So, reality is Jesus-shaped. I want to say that in as unqualified a manner as possible, without any hedging or quibbling. I take it to be a foundational truth - perhaps the foundational truth - that everything is about, and revolves around, Jesus Christ.
But now let me qualify our experience of that.
My qualification comes in the form of traffic direction. When we are talking about Jesus and reality, our thinking needs to follow the one-way system. We move from Jesus of Nazareth - his life, death, resurrection, and ascension - to reality. Jesus and his story is the first stop, and from that we can make interpretive moves in the direction of the world. We cannot move the other direction. We cannot start with reality and make interpretive moves in the direction of Jesus.
The point is interpretive control. We may, and must, interpret our experience of reality in the light of Christ, and as we do so we will not be surprised to find his story reflected there. We may not, and must not, interpret Christ in the light of our experience of reality.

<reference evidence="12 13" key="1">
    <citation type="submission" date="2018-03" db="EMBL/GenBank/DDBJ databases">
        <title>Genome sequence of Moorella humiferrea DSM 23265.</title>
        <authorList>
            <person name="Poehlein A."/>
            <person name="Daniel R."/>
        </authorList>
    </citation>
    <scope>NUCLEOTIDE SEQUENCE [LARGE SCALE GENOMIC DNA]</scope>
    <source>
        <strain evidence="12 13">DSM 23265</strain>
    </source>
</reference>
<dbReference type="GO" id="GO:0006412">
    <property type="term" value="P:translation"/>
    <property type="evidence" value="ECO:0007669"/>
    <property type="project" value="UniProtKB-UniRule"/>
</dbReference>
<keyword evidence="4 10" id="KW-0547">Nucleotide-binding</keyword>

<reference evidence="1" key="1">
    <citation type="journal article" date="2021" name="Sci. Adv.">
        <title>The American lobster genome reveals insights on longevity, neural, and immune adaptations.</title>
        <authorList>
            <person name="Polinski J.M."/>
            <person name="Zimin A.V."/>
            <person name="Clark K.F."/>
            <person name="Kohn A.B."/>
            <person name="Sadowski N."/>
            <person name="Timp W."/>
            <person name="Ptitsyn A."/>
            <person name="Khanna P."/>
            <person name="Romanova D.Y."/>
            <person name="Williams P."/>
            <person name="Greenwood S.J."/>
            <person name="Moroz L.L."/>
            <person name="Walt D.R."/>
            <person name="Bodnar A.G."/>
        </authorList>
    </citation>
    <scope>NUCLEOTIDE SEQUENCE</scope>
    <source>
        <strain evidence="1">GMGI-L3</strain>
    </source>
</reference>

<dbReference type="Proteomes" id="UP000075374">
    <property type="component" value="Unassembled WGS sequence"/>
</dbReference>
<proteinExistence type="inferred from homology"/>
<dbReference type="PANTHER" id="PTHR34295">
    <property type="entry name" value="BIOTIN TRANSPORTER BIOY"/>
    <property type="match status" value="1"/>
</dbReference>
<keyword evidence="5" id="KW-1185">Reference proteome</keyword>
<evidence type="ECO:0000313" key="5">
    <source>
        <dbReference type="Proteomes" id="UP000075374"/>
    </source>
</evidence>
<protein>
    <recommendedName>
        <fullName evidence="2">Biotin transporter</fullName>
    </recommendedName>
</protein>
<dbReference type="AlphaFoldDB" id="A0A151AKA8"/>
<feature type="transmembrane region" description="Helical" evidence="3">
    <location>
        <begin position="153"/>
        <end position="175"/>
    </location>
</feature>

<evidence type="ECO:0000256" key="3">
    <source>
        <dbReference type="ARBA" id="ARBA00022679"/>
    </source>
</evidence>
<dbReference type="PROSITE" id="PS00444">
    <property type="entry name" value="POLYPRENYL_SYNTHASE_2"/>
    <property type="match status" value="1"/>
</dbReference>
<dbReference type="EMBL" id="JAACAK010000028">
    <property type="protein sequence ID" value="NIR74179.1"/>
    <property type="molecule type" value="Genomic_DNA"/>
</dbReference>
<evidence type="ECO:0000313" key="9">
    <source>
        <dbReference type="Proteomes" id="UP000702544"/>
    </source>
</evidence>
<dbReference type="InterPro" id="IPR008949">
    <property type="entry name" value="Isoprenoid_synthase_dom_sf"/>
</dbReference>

The reason is the cross. The story tells us that Jesus the Christ died in the place of a sinful world; and that in his death, the world itself died. As a Christian, the world has been crucified to me, and I to the world. That means that I can no longer interpret my own experience of the world in a straight-forward way. The story tells me that I, the interpreter, have died. It tells me that the world, the interpreted, has died. Moreover, it tells me that I do not know what the world will finally be, or what I myself will finally be. All my experience is provisional, even my self-experience.
The story tells me that I don't have access to the world as it ought to be, or as it was made to be. Nor do I have access to myself as I ought to be and will be. My whole experience of the world stands under the sign of the cross - my experience, with the world itself, is judged and condemned, in order to be raised at the last day. Then I will know what it was all about. Now I can only know Jesus, and the world in him and through his death and resurrection.